January 13, 1976 – Possibility of Terrorist Attacks to Free Montonero Leader Roberto Quieto

[Department of State Virtual Reading Room 00009FDD]

 

In this comprehensive one-page cable, U.S. Ambassador, Robert Hill updates Secretary of State, Henry Kissinger, on the status of Roberto Quieto who “was picked up in an extralegal arrest on December 28.” Hill describes that the Legal Attaché, Robert Scherrer, has received information that “Quieto is alive and being held and interrogated by the Argentine Army.” Although Quieto has already provided “a wealth of information on Montonero activities and capabilities,” his fate has not yet “been decided by military authorities.” Hill concludes by recommending additional security measures for the embassy, reporting that “the Montoneros are aware that Quieto is alive and is being interrogated” and may be “planning some major action to free him.”

 

March 17, 1976 – Terrorist Activities Continue at a High Level

[Department of State Virtual Reading Room 0000A007.pdf]

 

In this two-page Department of State telegram, the U.S. Embassy in Buenos Aires reports the recent proliferation of terrorist activities in Argentina. On the second page, the document illustrates that although “leftist terrorists are carrying out operations at almost an unprecedented level” an “internal strain” surfaced this week regarding Roberto Quieto. The telegram reports that after realizing that “several recent police raids had resulted from info received from jailed Montonero leader Roberto Quieto,” the Montoneros issued a statement “‘sentencing’ Quieto to death for having sold out to police.”

 

*Quieto’s cooperation with authorities prompted some Montoneros to rework the guidelines regarding behavior while under interrogation and suggest the usage of cyanide pills.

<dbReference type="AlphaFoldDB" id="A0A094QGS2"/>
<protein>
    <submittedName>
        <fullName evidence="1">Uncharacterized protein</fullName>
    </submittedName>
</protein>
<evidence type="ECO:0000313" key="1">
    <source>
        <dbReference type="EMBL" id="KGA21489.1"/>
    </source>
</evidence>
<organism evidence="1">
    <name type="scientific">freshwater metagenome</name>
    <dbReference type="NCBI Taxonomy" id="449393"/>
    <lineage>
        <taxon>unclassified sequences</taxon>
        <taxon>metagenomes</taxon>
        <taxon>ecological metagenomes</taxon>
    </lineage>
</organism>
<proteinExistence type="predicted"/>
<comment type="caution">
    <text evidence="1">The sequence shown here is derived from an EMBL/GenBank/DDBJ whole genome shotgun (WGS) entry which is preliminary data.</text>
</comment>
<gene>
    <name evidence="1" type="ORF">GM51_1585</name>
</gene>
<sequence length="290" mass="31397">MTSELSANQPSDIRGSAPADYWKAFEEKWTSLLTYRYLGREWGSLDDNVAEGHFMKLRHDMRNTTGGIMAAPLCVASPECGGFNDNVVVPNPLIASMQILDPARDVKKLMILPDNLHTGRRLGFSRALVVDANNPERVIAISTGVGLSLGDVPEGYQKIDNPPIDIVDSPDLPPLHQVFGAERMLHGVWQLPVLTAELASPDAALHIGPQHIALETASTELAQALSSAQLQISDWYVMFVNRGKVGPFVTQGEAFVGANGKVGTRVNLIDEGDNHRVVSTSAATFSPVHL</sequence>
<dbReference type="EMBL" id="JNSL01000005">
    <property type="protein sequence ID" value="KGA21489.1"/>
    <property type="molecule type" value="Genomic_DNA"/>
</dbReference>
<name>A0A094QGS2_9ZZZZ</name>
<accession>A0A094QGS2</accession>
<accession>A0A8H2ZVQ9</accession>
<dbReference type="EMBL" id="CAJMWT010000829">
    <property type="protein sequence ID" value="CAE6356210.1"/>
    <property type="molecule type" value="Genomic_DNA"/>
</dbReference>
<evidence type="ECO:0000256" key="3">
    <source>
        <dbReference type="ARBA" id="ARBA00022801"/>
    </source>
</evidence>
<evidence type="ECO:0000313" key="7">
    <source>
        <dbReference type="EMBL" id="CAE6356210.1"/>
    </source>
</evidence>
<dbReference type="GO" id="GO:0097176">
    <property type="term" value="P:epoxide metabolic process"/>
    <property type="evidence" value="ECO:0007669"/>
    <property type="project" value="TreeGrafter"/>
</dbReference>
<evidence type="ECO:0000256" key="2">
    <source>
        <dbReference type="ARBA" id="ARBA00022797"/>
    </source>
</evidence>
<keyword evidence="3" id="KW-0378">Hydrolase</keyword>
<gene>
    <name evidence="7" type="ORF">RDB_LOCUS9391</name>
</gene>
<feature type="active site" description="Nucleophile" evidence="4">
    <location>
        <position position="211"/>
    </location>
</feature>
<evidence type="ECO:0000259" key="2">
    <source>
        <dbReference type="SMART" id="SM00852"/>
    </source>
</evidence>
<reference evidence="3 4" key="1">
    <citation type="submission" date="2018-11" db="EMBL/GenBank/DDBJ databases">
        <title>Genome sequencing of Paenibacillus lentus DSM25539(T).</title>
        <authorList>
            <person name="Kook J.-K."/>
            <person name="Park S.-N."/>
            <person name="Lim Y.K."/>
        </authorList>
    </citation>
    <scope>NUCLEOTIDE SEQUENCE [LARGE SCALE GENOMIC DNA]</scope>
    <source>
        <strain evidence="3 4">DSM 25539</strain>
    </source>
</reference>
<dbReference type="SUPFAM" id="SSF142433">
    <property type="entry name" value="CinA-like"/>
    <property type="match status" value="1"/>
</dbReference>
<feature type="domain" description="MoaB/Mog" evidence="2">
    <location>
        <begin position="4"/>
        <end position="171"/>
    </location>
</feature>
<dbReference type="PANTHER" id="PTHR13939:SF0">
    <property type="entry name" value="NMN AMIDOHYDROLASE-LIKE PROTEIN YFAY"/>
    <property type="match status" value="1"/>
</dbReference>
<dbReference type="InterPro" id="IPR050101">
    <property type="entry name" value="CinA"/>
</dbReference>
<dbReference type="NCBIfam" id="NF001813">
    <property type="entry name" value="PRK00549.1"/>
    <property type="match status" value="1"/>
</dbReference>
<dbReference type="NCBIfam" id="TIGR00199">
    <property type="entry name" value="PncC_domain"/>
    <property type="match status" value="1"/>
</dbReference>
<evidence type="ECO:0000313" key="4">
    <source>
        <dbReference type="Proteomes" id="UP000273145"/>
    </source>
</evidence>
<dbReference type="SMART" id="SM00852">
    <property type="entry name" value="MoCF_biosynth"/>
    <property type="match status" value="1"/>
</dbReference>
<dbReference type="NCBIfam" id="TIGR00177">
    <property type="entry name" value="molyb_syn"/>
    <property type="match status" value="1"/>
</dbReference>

August 9, 1976 – Memorandum Terrorism in South America

[Department of State Virtual Reading Room 9e9e.pdf]

 

This seven-page CIA confidential memorandum regarding terrorism in South America reports the success of government tactics toward subversive groups in Argentina, five months after the military coup that overthrew Isabel Perón on March 24, 1976. On the seventh page, the comprehensive memorandum describes that “more than seven months have elapsed since Montonero chieftain Roberto Quieto was captured by security forces” and during that period, the Montoneros “have made no-known attempt to free him or to secure his release.” Several months after issuing a “death sentence” for Roberto Quieto, the document indicates that the Montoneros “are on the defensive” as a result of the “harassment by military forces.”

 

April 25, 1977 – Graiver/Timerman Investigation and Related

[Department of State Virtual Reading Room C06305414]

 

By April 25, 1977 Argentine leftists had suffered for more than a year from the military government repression, led by General Jorge Rafael Videla at the helm of the military triumvirate. This five page comprehensive cable from Ambassador Robert Hill to Secretary of State, Cyrus Vance describes Quieto’s full cooperation with Argentine officials “since his detention in December 1975.” Hill also illustrates the financial “commitment between the Montoneros and the ‘Gelbard-Graiver Group,” led by Argentine businessman, David Graiver. In the comprehensive cable, Hill reports that Quieto has informed his captors that “the Montoneros maintained a Swiss bank account containing $150 million, with another $50 million distributed throughout Argentina.” Hill concludes by describing that the Montonero leader has denied that this money was at any point “laundered through Graiver Banks,” indicating that Quieto’s life has “been spared because of his cooperation.”

 

*Graiver was investigated for laundering $17 million dollars for the Montoneros and later died in 1976 in Chilpacingo, Mexico.